Objectives: The main objective of this study is to analyze the trends in obesity among Jordanian women of reproductive age over the 10-year period from 2002 to 2012 based on three Demographic and Health Surveys (DHS). Furthermore, the study aims to analyze the possible factors predicting obesity among Jordanian women.
Methodology: The individual and household member data sets for each survey provided data for ever-married and unmarried women, respectively. The body mass index (BMI) of each woman was calculated by dividing her weight in kilograms by the square of her height in meters. A binary variable identifying women with BMI of 30 kg/m2 and above as obese was used
throughout for descriptive, bivariate and multivariate analyses. Two sets of analyses were performed, one for all women and the other for ever- married women only. Each set of analyses covers the three DHS surveys, which were conducted in 2002, 2009 and 2012. For multivariate analysis, in addition to three models of standard logistic regression for individual surveys, we used a multi-level fixed effect model for the pooled data.
Independent variables included age, education, place of residence, wealth quintiles and marital status. For the ever-married sample additional variables related to parity, use of contraceptive method, smoking and working status were used. We used STATA version 12 to consolidate the data sets and the survey data analysis module in STATA to perform descriptive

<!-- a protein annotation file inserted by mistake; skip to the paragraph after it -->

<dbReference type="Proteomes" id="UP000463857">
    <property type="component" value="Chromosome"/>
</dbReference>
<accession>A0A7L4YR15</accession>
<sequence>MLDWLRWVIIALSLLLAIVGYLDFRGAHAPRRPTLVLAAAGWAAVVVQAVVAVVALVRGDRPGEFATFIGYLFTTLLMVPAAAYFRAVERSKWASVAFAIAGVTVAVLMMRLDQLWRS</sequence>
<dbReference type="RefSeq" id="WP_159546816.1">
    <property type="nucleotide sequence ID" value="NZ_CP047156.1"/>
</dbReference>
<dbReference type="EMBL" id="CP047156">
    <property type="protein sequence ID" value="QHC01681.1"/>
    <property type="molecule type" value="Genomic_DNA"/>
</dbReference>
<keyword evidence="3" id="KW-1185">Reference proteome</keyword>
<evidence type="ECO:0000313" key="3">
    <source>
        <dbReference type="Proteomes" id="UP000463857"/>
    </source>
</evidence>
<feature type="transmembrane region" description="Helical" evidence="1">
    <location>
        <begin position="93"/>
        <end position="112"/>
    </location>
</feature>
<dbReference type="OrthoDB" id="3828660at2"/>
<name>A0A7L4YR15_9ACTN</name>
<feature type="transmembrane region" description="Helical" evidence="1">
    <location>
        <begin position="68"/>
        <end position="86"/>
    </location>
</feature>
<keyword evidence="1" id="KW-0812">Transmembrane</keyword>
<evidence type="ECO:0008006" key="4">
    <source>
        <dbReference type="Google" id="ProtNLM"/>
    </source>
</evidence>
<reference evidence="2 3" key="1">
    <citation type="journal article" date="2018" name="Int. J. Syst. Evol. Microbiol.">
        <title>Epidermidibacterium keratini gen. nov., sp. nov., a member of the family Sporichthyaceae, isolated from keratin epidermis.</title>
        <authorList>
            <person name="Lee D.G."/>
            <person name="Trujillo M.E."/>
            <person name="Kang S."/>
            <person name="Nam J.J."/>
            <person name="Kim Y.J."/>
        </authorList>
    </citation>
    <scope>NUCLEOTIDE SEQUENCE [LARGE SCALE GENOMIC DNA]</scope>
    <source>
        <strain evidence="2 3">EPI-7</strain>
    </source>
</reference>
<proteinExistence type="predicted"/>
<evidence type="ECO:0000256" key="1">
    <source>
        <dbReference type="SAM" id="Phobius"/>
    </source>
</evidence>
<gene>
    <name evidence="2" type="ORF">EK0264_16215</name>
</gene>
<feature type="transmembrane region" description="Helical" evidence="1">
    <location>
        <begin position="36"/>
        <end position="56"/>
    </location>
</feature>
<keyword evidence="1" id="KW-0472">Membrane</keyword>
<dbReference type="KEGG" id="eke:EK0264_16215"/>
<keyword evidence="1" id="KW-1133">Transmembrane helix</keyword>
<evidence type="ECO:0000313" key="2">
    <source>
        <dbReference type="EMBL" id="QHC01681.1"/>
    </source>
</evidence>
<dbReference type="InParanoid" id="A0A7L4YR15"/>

and multivariate analyses.
Results: No major differences in mean BMI or the prevalence of obesity were observed among women of reproductive age across the three examined surveys. The mean BMI of the all-women sample was approximately 27 kg/m2 for the three surveys, while in the ever-married sample it went was slightly higher, at 29 kg/m2. The prevalence of obesity for all women ranged from 26.3 percent in 2002 to 28.7 percent in 2012. In the ever-married women sample, the lowest prevalence of obesity occurred in 2002, at 37.4 percent, and the highest in 2009, at 38.9 percent. The prevalence of obesity ranged across the surveys from 8 percent to 13 percent for never-married women and from 37 percent to 39 percent for ever-married women. Even after adjustment for the age differences between these groups, the never-married were less likely to be obese than the ever-married.